Because man keeps thinking up ingenious justifications for them. In the first act of Shakespeare’s Henry V, the king of England contemplates invading France to stake his claim that he’s the rightful king of France too. He asks the Archbishop of Canterbury to judge his claim, warning him to judge scrupulously, because a war would mean the deaths of countless innocent people. This is sheer hypocrisy on Henry’s part, because he has already decided to make war on any pretext he can come up with; but never mind that for the moment. His words are excellent, even if his motives are rotten.
A wave of democratization in the Middle East — in Egypt, Syria, and Saudi Arabia, as well as Iraq — is now encouraging supporters of President Bush’s Iraq war. “The president has been vindicated,” they say; “his critics were wrong. He has indeed brought democracy to the Arab world, just as he said he would. When will the opponents of the war admit it?”
But this misses the point. Spreading democracy was only one of the reasons Bush gave for war, and he offered it rather late in the game. The chief reason he cited was the “threat” posed by Iraq under Saddam Hussein, who turned out to be further from having nuclear weapons than the other two members of the “axis of evil,” Iran and North Korea.
And since when is imposing democracy a justification for war? The Founders of this country never suggested such a thing; neither did the Christian thinkers who formulated “just war” theory, nor any of the great political philosophers. The idea originates in modern propaganda.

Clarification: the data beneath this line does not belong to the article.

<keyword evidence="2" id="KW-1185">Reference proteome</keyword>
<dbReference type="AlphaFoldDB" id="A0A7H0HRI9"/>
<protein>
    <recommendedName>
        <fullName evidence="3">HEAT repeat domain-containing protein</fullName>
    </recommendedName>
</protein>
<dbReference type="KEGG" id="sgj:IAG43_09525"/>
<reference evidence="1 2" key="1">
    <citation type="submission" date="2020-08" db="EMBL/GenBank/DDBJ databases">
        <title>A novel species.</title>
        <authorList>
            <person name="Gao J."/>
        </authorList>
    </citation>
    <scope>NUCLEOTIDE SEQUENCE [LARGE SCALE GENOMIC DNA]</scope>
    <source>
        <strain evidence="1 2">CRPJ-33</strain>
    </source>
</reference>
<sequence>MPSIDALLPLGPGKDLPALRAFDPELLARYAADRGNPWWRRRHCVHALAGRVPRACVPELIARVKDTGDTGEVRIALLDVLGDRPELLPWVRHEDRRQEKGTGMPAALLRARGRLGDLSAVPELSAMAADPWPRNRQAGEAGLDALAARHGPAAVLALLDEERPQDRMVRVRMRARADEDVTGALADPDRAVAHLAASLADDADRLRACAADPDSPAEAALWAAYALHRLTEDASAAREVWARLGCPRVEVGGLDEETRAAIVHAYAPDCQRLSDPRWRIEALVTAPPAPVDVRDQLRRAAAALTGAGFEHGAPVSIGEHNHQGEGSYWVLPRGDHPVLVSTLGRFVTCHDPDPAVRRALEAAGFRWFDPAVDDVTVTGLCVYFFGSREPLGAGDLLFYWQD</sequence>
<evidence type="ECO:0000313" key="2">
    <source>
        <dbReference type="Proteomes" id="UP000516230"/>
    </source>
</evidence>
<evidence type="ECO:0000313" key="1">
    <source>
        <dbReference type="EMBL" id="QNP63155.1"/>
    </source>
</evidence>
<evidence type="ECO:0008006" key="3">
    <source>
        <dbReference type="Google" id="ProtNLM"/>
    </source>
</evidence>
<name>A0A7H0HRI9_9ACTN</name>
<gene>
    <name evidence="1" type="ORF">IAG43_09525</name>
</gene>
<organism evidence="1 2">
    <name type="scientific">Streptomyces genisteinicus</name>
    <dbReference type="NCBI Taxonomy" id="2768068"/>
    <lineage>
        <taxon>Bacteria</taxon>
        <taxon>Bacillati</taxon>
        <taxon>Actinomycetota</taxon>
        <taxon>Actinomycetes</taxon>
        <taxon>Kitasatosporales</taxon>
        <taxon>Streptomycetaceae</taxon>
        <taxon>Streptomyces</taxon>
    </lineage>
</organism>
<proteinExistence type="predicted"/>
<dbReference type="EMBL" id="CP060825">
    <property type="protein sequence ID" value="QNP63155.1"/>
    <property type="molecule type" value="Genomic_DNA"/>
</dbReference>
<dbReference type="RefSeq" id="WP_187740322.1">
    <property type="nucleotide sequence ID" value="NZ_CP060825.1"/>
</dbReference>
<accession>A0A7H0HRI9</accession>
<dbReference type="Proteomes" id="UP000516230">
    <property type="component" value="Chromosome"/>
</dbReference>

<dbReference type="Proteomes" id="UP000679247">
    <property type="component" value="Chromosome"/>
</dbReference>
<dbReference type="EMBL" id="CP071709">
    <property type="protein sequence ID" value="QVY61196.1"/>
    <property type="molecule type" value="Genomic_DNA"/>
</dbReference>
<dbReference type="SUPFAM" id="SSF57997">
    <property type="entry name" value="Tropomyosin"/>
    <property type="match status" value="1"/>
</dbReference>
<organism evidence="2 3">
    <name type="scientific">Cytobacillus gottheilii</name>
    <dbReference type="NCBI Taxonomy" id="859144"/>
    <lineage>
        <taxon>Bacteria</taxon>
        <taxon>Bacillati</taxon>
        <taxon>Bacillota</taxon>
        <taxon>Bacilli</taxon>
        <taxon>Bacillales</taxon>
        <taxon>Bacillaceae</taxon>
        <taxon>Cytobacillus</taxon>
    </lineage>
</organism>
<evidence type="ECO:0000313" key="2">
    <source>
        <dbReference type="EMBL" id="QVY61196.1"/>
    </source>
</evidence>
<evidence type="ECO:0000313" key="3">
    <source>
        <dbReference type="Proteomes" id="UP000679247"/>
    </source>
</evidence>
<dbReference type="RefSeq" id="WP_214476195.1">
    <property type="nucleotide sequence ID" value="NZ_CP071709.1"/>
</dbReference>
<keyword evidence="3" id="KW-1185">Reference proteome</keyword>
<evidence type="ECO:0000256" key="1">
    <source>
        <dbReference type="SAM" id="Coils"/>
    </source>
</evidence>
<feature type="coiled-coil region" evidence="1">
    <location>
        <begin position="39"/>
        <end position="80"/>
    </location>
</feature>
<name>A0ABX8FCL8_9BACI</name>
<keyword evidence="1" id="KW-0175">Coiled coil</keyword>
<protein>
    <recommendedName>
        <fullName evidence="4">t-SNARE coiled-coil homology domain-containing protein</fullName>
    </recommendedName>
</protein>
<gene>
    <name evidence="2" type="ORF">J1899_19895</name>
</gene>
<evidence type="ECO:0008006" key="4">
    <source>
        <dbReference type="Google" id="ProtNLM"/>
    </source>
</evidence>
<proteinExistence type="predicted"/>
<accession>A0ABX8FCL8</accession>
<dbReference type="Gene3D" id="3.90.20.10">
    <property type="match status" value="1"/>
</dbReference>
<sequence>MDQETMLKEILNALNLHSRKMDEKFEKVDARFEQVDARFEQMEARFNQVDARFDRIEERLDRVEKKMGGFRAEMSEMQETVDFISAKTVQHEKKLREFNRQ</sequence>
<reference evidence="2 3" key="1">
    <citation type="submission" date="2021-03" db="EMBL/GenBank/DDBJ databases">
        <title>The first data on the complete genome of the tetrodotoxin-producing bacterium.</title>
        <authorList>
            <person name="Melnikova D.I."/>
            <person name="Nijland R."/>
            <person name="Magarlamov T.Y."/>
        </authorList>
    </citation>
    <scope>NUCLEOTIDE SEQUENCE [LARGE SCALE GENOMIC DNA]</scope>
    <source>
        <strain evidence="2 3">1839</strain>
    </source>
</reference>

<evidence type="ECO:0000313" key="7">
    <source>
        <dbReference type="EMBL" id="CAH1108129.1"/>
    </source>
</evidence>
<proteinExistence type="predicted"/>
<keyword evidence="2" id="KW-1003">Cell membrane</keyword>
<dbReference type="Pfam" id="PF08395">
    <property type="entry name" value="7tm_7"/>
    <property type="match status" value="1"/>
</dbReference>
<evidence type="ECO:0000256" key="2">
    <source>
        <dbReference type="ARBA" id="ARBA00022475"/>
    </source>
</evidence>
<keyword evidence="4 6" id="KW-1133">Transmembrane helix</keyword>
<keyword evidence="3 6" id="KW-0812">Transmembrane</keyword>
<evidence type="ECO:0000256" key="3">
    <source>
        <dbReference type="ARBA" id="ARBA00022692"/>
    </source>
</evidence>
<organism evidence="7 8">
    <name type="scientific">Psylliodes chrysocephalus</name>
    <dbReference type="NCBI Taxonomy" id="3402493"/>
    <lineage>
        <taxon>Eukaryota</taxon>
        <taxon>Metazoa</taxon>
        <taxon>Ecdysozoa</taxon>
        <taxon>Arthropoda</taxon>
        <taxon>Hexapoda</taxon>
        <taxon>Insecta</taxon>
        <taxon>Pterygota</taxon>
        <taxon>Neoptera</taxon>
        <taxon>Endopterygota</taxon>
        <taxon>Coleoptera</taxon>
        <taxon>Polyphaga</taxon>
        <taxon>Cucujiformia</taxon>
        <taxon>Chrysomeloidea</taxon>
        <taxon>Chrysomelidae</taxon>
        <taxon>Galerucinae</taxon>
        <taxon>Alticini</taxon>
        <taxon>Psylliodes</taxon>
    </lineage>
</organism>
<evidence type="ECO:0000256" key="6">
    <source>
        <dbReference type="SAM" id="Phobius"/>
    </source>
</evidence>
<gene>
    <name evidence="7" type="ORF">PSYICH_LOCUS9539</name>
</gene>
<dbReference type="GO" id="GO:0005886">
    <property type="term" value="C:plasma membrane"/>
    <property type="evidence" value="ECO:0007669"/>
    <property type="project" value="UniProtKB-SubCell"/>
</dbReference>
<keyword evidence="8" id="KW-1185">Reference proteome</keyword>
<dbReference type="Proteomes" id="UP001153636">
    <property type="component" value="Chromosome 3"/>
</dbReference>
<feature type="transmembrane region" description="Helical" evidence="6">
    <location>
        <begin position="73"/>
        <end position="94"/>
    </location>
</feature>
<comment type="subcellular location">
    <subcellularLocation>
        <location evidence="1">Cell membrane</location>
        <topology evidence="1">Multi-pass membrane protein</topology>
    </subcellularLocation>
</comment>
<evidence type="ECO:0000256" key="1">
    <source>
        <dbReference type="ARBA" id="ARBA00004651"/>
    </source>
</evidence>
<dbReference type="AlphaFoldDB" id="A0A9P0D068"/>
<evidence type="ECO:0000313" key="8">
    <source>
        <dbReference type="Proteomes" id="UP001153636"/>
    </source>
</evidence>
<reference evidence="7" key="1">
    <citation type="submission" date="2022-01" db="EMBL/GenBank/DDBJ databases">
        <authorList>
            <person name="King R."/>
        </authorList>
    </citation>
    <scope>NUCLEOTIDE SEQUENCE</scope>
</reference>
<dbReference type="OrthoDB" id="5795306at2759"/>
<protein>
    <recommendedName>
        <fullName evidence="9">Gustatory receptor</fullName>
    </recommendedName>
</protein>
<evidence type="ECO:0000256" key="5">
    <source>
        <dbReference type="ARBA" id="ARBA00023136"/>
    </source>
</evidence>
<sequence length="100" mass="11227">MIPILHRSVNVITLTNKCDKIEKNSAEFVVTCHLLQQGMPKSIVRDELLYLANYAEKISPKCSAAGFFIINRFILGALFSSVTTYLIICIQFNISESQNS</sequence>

Countless Iraqis, tens of thousands at least, have been killed by American forces. The dead posed no threat to us at all. If the war was wrong in the first place, it isn’t made just by the fact that surviving Iraqis are voting. Assuming that democracy is a big improvement on dictatorship, it remains true that the end doesn’t justify the means. If mass murder results in free elections, it’s still mass murder.
War is chiefly an abstraction to most Americans, who have never lived in a city where bombs were falling, children were killed and maimed, water and electricity were disrupted, most families had lost sons in combat, and normal life was only a memory. How can elections warrant inflicting such evils? Would Christ have blessed this war? The answers are only too obvious. “Render unto Caesar” doesn’t exempt Caesar from the law of God — even if Caesar is a professed Christian.
Let’s suppose that Henry V, “the mirror of all Christian kings,” was in fact the rightful king of France, and even that an ancient document had turned up to validate his claim. Would that have justified him in committing the evils he clearly foresaw — creating many thousands of widows, orphans, bereaved mothers?
Somehow the numbers themselves obliterate the horror. If we knew the name and saw the face of a single actual child who would die in the event of war — let’s call her Fatima, age six — we’d find it unbearable to wage it. But if we know that thousands of unseen Fatimas will die, we ask only whether the war can be justified abstractly, in utilitarian terms. As Stalin said, “One death is a tragedy; a million deaths is a statistic.”
It’s endlessly frustrating to reflect on, but civilized people tolerate in government acts that, if committed by individuals, they would condemn as crimes — not only murder, but robbery, extortion, counterfeiting, and fraud. The stupendous national debt is only one index of the government’s habitual criminality.
When we talk about government, we are usually, whether we realize it or not, talking about organized crime. Will “society” benefit from higher taxes, new programs, even killing innocent people overseas? How rarely policy questions are recognized as moral decisions. How rarely we see ourselves as implicated, by government, in collective immorality.
Whether a war succeeds in its stated goals isn’t the right question. The real question is seldom asked: What could possibly excuse the deliberate destruction of thousands of lives? The modern state itself is a “weapon of mass destruction.”
As long as we glorify the wars of the past — particularly the American Civil War and World War II — we can look forward to still more wars, supported by an insensate population.
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